This volume analyzes how higher education responses to sociopolitical and economic influences affect gender equality at the nation-state and university levels in the European Union and the United States.
'This is the book that every university president should read. Amassing an impressive array of scholarship concerning universities in the European Union and the United States, the authors make visible the current conditions and deep concerns of women scientists, humanists, and others across the academic spectrum. Chapter by chapter the authors make visible the subtle and not-so-subtle ways women in the academy are made to struggle to gain footholds in a deeply gendered structure of academic power and privilege. Together, the authors point the way to a new academic order by laying down a new, imaginative framework for gender mainstreaming. Those of us whose careers intertwine with many of these issues will find new ideas and information by which to bolster our personal and collective journey toward greater gender equality and democracy.' - Kathryn M. Moore, Ph.D., dean of the College of Education, North Carolina State University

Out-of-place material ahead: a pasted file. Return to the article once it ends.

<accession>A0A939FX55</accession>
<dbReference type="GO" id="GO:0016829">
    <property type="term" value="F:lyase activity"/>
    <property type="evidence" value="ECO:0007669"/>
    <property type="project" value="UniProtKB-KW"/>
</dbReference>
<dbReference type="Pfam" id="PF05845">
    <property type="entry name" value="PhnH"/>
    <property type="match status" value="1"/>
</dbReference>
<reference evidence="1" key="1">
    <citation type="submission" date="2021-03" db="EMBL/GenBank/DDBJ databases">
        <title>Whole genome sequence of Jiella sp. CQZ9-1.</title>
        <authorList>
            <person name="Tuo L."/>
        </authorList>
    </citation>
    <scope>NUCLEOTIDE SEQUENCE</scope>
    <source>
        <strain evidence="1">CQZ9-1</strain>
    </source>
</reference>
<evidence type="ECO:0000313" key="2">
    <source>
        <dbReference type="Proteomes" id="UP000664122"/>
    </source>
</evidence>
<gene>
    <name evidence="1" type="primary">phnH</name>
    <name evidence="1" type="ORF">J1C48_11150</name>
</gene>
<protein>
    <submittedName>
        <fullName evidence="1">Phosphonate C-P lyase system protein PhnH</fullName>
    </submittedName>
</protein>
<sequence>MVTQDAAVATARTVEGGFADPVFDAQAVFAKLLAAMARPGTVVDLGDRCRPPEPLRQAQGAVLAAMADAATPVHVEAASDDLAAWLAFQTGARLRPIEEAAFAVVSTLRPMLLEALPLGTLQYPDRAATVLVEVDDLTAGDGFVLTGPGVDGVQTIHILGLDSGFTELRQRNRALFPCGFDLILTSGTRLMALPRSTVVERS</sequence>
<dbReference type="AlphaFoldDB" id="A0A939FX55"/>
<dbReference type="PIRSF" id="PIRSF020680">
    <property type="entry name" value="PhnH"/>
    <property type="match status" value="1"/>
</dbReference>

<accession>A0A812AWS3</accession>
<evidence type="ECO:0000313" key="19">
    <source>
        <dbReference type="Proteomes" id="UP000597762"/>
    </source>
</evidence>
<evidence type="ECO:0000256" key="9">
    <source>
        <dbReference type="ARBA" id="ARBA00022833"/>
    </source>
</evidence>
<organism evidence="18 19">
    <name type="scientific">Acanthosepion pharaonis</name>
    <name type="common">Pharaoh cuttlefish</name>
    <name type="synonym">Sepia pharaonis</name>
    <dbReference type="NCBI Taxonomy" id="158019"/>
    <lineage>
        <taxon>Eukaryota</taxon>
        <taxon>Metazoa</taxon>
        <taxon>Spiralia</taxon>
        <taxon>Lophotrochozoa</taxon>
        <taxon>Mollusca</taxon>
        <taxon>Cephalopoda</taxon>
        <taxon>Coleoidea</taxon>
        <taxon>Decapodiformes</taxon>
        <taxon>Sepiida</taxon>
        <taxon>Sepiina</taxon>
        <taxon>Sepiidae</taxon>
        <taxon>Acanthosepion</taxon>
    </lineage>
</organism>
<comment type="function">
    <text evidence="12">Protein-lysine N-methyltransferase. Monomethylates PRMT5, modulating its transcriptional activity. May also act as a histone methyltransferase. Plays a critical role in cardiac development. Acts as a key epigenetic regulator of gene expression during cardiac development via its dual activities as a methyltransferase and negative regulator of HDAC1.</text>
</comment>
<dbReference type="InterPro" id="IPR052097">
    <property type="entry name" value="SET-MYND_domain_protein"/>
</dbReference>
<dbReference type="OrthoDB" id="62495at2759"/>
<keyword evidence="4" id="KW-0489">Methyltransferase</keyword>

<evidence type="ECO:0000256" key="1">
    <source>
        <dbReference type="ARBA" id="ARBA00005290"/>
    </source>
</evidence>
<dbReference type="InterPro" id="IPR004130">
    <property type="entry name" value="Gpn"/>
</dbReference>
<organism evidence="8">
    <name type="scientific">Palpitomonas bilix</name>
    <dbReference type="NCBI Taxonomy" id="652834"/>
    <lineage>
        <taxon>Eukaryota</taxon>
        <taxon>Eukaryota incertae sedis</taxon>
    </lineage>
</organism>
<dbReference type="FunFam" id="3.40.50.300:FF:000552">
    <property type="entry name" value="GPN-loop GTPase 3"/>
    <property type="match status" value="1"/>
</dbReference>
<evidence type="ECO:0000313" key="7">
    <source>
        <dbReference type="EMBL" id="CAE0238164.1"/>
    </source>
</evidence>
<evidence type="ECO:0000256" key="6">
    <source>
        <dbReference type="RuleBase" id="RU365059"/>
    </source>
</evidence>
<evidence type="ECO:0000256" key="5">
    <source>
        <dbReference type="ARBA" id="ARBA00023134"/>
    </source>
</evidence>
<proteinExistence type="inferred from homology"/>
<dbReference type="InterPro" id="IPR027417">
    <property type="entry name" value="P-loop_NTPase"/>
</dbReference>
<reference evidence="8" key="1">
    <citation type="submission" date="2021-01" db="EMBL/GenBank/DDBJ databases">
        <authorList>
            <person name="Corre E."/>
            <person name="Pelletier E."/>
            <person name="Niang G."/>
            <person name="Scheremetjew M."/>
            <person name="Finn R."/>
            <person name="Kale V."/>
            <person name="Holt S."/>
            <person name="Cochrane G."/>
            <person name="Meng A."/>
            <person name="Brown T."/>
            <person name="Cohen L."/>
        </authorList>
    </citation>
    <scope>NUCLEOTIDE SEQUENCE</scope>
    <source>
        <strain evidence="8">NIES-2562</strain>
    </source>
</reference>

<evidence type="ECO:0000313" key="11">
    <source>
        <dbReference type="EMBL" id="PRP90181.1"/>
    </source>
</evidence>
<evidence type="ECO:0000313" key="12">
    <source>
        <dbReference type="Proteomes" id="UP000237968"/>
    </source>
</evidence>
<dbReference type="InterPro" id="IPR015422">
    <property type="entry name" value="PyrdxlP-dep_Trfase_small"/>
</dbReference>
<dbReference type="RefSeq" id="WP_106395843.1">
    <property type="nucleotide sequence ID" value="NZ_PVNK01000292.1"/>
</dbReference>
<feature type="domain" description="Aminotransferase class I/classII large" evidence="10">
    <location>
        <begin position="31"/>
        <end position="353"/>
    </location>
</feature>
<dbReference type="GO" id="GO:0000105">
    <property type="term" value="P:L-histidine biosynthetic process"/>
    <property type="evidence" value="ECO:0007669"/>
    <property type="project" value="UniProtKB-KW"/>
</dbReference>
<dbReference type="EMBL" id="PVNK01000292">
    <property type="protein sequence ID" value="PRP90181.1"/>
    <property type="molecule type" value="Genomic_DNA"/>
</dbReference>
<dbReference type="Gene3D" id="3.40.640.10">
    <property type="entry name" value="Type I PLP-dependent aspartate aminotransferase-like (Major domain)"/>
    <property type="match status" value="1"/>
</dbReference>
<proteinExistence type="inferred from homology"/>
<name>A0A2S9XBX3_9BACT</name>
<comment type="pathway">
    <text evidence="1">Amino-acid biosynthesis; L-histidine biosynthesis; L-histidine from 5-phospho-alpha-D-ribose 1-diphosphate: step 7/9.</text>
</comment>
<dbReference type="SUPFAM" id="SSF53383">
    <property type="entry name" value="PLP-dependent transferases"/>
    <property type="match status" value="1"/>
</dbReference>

'A very important book in the literature of higher education. It reminds us of the work completed in the area of gender equity and the work that still needs to be done. An unfinished agenda, but so critical to the welfare of the academy and all of us in it. It is an informative, inspiring, and challenging volume. It is a must read.' - Helen S. Astin, Professor Emeritus of Higher Education and Senior Scholar, UCLA
'This cross-cultural collection of institutional and system-level case studies offers a clear and convincing demonstration of the equality challenges still remaining for women students, academics, and other staff in universities. Written by international scholars, the book provides excellent and well-narrated examples of good practices in efforts to achieve gender equality, as well as insightful illustrations of the constraints, difficulties, and problems that can arise in such processes. The book will be of compelling interest to academics, administrators, senior managers, and many others who are struggling with questions about how best to develop and implement gender equality policies in higher education.' - Rosemary Deem, graduate dean for the Faculty of Social Sciences and Law, University of Bristol, UK